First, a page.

Is this only within the same context (ie, passing the options twice on the same commandline), or across the entire parse (ie, passing the option once in pants.ini and once on the commandline)? The latter would be unfortunate, the former is probably fine.

    But I suppose there is always the escape hatch of fully replacing the underlying value... so probably not a blocker.

    1. The latter. I tried to clarify this in the docs by using the terminology of appends and filters, and the fact that filters take precedence.

  4. src/python/pants/option/custom_types.py (Diff revision 4)

    Does this need to strip or ignore whitespace?

    1. No, we always acted on the first character(s) to determine how to interpret the value.

  5. tests/python/pants_test/option/test_options.py (Diff revision 4)

    Hm, this is a bummer.

    Is there a step that we could execute between the execution of each rank that would allow for the expected behaviour?

    It seems like currently we're concatentating all actions across all ranks in order, as opposed to executing all operations within a rank, finalizing the rank into a value, and then using the result as the input to the beginning of the execution of the next rank.

    I think the same thing applies to config files... if I have two, I'd want the second one to be able to add a thing that the first had removed.

    1. But, more generally, I wonder about the need for associativity here. Do we lose ordering somewhere? If we're able to preserve ordering, it seems like simply executing all steps in precisely the order they're received from each rank (without doing any sort of aggregating) would work.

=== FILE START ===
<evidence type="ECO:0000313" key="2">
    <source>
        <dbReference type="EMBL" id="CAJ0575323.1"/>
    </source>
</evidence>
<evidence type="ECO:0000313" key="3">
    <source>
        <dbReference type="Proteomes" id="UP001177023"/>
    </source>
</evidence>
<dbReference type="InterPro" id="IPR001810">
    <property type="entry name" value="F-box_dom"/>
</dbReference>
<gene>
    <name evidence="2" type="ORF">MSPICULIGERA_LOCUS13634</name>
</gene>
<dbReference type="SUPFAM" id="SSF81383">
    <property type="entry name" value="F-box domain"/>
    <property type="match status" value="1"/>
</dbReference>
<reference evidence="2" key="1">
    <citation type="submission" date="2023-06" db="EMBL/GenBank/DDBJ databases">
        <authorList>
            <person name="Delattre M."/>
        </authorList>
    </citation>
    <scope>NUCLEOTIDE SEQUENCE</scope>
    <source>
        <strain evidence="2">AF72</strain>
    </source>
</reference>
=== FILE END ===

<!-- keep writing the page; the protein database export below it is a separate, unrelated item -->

2. I really, really, really don't want to make this that complicated... In the custom type we know nothing of ranks.

      I think that trying to make this general-purpose is making the great the enemy of the good. There's a specific use case this is designed to support, namely the ability to use your pants.ini to remove entries from a default value (e.g., to make it easy to not register default backends that you don't care about). So this is quite a bit more general than that, but I don't see the need to support contrived use-cases. I think using the language of "appends" and "filters" (h/t Nick) should help explain that you can't override a filter.

  1. Ship It!
  1. Ship It!
  1. Won't block this: it's an improvement. But if it's possible to treat the "impossible to re-add a value" as a weakness with an associated github issue, that would be good.


    1. I just don't necessarily agree that it's a weakness. For every use case for which this is desirable we could come up with one where it isn't.

    2. Although it might be more intuitive, true.

Review request changed

Status: Closed (submitted)

Change Summary:


  1. Submited as a5c25d2b17740d449de3bb24780ad1b5d4e63f7f. Thanks all!